Lee Highway is the main street through north Arlington. While other Arlington streets like Wilson Boulevard and Columbia Pike have grown more urban, Lee Highway has remained car-oriented. But the landscape is starting to change, and there’s a big effort underway to ensure residents play a role in shaping the details.

Lee Highway and Spout Run Parkway. Photo from Arlington County.

Arlington is famous in smart growth circles for its walkable Metro station neighborhoods, and the sleek urban development there. But there’s more to Arlington than Ballston and Crystal City.

North of I-66, where Metrorail has never reached, Lee Highway is Arlington’s main road. It runs through leafy suburban neighborhoods filled with single family homes and low-rise garden apartment buildings. Its abundant surface parking lots, clutter of roadside signs, narrow sidewalks, and speeding traffic combine to make Lee Highway a fairly typical car-oriented suburban road.

Lee Highway is changing. The community is shaping how.

It’s been that way for over 50 years, but as urban growth demand has skyrocketed, land values have shot up, and as land has become more limited in the nearby Rosslyn-Ballston corridor over the past ten, a few redevelopment projects have started to pop up along Lee Highway in areas that haven’t yet been planned. Rosslyn, Courthouse, Columbia Pike, Clarendon all have adopted plans guiding growth and change within their boundaries.

Recent new development along Lee Highway. Photo by Google.

The community steps up

In response to that changing reality, north Arlington’s civic associations and community groups formed the Lee Highway Alliance (LHA) in 2012, as a grassroots coalition to plan for the future.

Between 2012 and 2014, the LHA connected with hundreds of residents, businesses, and property owners in the Lee Highway community through a listserv. LHA organized walking tours and monthly forums on issues ranging from affordable housing to streetscape improvements to retail, and even conducted a targeted survey for Lee Highway businesses and property owners.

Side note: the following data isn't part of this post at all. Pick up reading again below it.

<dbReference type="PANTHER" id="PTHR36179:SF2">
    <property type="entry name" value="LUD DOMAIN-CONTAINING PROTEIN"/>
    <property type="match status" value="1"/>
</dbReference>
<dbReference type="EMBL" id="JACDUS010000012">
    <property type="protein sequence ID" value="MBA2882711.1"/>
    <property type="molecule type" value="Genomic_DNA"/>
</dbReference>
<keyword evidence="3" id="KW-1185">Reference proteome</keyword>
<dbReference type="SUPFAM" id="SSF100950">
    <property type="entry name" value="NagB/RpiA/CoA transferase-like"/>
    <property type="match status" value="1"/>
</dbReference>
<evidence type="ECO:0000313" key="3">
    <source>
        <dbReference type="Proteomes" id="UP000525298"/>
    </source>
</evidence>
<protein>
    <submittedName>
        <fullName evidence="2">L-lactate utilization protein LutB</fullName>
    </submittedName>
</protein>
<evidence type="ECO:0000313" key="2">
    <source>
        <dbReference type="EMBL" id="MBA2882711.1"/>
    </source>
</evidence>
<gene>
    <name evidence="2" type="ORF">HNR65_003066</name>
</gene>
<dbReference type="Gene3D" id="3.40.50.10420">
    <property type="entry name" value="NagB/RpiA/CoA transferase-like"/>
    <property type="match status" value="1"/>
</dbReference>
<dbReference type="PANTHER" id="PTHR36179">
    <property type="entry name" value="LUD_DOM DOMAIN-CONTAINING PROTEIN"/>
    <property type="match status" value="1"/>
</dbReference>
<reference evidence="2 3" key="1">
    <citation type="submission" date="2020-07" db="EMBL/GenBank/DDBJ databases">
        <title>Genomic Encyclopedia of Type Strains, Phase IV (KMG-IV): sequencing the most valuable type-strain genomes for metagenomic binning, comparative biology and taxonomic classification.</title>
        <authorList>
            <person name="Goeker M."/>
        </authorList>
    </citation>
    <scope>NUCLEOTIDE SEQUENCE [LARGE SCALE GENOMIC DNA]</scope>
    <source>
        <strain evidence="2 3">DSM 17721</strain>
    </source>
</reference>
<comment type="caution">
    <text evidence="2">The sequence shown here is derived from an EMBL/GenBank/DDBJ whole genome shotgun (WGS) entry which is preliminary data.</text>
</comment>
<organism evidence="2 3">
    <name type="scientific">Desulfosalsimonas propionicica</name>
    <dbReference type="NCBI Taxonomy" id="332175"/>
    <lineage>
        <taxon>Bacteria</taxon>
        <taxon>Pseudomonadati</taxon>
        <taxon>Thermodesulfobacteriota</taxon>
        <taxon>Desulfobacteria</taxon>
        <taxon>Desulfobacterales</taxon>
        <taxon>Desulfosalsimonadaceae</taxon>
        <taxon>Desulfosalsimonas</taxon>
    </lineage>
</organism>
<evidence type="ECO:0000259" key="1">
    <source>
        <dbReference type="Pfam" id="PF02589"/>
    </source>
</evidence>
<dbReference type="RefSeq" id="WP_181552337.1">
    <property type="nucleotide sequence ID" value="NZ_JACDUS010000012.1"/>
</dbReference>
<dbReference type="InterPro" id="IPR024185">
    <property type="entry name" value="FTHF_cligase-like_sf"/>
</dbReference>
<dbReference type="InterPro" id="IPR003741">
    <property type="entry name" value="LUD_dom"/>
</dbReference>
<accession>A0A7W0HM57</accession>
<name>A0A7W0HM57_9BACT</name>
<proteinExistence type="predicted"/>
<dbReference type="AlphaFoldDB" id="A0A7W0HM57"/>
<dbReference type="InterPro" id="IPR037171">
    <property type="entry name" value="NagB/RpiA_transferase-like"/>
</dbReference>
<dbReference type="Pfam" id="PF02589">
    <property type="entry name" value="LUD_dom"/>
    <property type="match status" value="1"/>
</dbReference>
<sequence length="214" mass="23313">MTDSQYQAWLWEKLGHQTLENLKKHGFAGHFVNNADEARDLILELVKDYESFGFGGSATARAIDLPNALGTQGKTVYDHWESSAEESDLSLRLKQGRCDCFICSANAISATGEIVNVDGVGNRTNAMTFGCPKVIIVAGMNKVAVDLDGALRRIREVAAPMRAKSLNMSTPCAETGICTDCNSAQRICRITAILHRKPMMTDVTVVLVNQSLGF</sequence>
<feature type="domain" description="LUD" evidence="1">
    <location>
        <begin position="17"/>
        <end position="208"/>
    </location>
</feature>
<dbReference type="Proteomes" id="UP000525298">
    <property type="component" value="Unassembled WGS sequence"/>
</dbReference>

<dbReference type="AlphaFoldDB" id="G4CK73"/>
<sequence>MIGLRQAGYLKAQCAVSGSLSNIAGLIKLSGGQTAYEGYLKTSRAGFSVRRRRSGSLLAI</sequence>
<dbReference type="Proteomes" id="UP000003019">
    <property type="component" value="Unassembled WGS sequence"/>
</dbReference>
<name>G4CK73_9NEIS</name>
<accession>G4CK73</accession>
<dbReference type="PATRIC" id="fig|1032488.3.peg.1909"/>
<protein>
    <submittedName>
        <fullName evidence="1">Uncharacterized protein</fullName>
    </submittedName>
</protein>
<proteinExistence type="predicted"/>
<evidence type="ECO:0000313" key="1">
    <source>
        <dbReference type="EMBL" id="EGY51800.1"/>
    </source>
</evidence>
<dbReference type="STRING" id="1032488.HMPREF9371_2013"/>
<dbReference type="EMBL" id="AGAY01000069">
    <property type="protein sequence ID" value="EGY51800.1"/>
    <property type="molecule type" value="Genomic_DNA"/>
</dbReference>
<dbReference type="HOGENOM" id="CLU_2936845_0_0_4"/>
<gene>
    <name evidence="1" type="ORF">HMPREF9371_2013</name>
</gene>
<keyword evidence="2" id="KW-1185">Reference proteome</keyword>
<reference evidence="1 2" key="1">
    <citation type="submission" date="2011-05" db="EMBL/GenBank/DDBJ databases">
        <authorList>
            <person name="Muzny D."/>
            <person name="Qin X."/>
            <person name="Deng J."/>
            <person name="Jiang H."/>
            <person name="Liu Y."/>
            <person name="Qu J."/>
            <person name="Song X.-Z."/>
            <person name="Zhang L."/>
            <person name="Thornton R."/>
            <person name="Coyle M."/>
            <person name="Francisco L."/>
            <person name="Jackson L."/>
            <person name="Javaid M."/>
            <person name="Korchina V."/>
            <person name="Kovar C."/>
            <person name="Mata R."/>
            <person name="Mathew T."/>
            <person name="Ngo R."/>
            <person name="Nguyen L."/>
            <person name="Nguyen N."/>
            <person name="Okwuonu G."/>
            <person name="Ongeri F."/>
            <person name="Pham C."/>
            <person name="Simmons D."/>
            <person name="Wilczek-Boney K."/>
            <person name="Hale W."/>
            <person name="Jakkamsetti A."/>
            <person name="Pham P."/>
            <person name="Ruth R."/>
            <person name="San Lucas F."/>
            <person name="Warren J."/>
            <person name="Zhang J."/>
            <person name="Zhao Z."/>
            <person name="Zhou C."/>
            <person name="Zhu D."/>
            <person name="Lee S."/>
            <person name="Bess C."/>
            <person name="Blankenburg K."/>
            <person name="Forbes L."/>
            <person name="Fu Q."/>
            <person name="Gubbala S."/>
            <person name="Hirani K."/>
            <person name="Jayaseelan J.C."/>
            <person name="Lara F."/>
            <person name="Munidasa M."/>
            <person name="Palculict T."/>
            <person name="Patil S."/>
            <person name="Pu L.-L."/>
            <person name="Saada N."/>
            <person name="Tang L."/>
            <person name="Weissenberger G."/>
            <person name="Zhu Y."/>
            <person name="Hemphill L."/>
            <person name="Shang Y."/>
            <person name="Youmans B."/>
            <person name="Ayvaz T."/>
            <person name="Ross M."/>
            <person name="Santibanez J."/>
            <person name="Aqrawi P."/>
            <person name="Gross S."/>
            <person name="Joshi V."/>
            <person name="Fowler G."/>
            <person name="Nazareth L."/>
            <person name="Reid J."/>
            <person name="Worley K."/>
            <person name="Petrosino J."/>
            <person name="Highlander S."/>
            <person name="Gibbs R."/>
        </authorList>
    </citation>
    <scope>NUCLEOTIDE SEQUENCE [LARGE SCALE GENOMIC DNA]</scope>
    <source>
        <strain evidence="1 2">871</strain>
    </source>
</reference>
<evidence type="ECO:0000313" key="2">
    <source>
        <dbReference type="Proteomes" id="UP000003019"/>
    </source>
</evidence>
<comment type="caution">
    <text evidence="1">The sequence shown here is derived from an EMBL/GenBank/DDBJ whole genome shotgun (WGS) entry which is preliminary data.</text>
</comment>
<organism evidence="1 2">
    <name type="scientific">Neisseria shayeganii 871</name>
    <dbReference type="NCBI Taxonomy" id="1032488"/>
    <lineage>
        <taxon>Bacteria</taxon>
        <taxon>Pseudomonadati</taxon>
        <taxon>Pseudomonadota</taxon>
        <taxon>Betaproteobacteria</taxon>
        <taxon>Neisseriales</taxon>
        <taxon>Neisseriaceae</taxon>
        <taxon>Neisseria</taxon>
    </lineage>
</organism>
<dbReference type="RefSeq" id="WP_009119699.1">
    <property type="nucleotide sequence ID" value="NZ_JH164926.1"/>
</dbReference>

In the fall of 2014, they hosted a series of five community meetings spread along the corridor, to raise even broader awareness about Lee Highway and hear the local perspective on Lee Highway’s strengths and weaknesses. The rooms were always full. Both LHA and Arlington County host webpages that document these forums and the community meetings that followed.

One of the key results of all these early efforts are guiding principles that set the stage for the community visioning effort soon to unfold.

In a time and place where citizen input is essential to get buy-in, LHA has become a model for planning from the ground up.

It’s time to create the vision

After three years of grassroots background work, it’s now time to start figuring out what the community’s vision for Lee Highway will actually look like.

This weekend, November 6-9, a community design workshop, or charrette, will take place to develop a community-based vision for the future of the corridor.

Anyone who’s interested in Lee Highway can attend the charette, where an army of planners will sit down with small groups of residents to hear ideas, put pens to paper, and mark-up maps.

By the end of the weekend, hopefully, the community will have hashed out the beginnings of a grassroots plan. Not imposed from officials, but built from the ground-up by the people who will live with it.

From there, the Lee Highway Alliance will deliver its vision to the Arlington County Board. The county will then consider how it can help the community realize their vision through formal planning efforts.

Plenty of challenges, but strong opportunities

Inevitably, Lee Highway won’t end up looking the same as Ballston, Columbia Pike, or Crystal City. It’s built to be a different type of place.

There’s no Metro line on Lee Highway, and along most of the corridor the commercial buildings are only a single block deep, with neighborhoods of single-family detached houses immediately behind.

But people want to be on Lee Highway. Shopping centers are overflowing, and demand for new housing keeps rising. And though there’s not as much land as on other streets, there are plenty of large properties that could become civic amenities.

The opportunities are there, and the charrette will begin to chart that new path. Attend it, and help create the vision.

The charrette will run from November 6-9, at the Langston-Brown Community Center, 2121 N Culpeper Street, in Arlington. You can attend for all or part.

Kellie Brown is an Associate Planner in the Arlington County Planning Division. She has been active in the Lee Highway civic engagement effort and lives in Lyon Park. She holds degrees from Georgetown University and the University of Maryland.